PM Yingluck orders probe as raging fires ravage forests

 PM Yingluck orders probe as raging fires ravage forests

18 August 2012

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Thailand– Prime Minister Yingluck Shinawatra has ordered a probe into alleged involvement of politicians in widespread bushfires in peat swamp forests in Nakhon Si Thammarat and other provinces.

The fresh investigation follows a report that the fires, which have destroyed more than 15,000 rai of forests in five districts of three provinces, were intentionally set by encroachers looking to clear land for palm oil plantations.

The masterminds of the bushfires are “politicians at the national and local levels”, said Damrong Pidech, chief of the Department of National Parks, Wildlife and Plant Conservation.

He declined to reveal their identities, saying an investigation must be completed first. However, he admitted it will be very difficult to track the culprits down because of a lack of evidence.

Even suspects who emerge right out of a burning forest cannot be detained if they deny they have anything to do with a fire, he said. “There are no security cameras in the forest.”

The woods cover large areas, making inspections difficult, he said.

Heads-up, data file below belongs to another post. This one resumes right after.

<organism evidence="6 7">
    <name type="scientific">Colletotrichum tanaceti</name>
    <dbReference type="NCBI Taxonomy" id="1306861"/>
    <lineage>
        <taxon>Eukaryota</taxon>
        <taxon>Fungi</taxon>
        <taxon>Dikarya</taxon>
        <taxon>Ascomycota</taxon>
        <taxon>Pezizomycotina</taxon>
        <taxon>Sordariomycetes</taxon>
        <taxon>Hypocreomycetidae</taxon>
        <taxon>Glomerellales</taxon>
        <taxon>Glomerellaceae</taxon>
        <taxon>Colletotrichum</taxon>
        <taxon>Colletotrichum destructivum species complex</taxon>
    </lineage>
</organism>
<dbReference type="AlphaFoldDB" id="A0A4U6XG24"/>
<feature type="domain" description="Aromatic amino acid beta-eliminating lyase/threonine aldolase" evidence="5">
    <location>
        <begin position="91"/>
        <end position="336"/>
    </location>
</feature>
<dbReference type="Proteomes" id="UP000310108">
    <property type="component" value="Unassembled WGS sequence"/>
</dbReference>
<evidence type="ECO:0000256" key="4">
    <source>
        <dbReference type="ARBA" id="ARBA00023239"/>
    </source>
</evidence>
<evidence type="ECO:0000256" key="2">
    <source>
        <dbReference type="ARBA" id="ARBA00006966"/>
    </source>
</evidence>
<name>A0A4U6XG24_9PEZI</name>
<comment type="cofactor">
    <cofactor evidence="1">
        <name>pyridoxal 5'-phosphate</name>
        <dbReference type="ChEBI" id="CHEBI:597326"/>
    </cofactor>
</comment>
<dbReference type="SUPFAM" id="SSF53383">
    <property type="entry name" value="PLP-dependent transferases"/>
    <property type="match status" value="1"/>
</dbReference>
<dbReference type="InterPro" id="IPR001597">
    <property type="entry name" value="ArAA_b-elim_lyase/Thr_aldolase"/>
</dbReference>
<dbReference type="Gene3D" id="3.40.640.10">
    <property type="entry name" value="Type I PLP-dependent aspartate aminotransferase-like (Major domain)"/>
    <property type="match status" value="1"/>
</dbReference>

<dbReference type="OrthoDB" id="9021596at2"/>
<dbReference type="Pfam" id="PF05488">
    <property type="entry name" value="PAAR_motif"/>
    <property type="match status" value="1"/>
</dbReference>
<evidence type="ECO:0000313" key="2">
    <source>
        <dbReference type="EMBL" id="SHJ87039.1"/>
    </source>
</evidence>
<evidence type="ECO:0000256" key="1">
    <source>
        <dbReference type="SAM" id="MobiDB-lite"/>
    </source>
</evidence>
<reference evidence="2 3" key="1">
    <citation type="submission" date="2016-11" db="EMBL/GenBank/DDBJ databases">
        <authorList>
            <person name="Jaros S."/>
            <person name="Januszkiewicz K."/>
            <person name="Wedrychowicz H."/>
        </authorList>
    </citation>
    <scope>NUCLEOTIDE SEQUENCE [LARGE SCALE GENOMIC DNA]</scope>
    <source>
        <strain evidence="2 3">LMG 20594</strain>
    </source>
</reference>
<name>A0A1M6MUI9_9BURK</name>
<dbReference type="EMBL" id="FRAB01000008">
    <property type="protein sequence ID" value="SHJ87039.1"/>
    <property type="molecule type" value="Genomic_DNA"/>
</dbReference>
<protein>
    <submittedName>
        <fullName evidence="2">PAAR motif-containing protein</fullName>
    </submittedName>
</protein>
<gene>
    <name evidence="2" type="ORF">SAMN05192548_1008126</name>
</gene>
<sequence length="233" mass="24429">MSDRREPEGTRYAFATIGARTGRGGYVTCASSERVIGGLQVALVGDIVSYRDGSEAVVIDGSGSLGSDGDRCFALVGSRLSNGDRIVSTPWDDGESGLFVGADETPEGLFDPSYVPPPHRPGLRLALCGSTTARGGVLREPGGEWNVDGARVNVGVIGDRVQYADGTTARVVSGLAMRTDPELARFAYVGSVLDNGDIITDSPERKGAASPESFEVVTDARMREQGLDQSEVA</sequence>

Mr Damrong yesterday made an aerial inspection of Pa Phru Kuan Kreng, a peat swamp forest ravaged by fires.

He suspected the fires were man-made because he could count as many as 33 hotspots at about 10km intervals from his viewpoint aboard a helicopter.

He said some forest reserves have already become rubber and palm plantations.

“This [burning] is heart-breaking. I can say that within 10 years, all forest reserves in the South will be totally cleared for commercial plantations. There will be only limestone and water left,” Mr Damrong said.

Provincial officials have declared many areas in Cha-uat and Chian Yai, two of the five districts in Nakhon Si Thammarat now struggling against forest fires, as disaster zones needing urgent help from the government, said Chetsada Watthananurak, head of the province’s disaster prevention and mitigation office.

The other three districts are Chalerm Prakiat, Hua Sai and Pak Phanang.

The bushfires have added to the troubles of the drought-afflicted province.

About 13 of its 23 districts have been declared drought disaster zones with 56,800 households and 181,200 crop fields in dire need of water, Mr Chetsada said.

Bushfires are also destroying peat swamp forests in Thale Noi non-hunting area and Khlong Yuan forest reserve in Khuan Khanun district of Phatthalung, which borders Nakhon Si Thammarat.

Fire control officials cannot protect Phatthalung Botanical Garden, the province’s century-old peat swamp forest, after a large part of its 6,000-rai area was damaged by fire. Over 1,000 monkeys have reportedly escaped from the forest to areas near residences of local people.

“The situation at Phatthalung Botanical Garden is now critical,” said its chief Tharathon Kaeophlap.

The fires keep spreading while its staff have become exhausted from battling them every day for about a week, he said.

Swamped in smoke: Thick smoke enshrouds a vast tract of peat swamp forest in Nakhon Si Thammarat. Fires have destroyed more than 15,000 rai of the peat swamp, including part of the Samet Khao cultivation study area of the Chaipattana Foundation. (Photo by Nucharee Rakrun)





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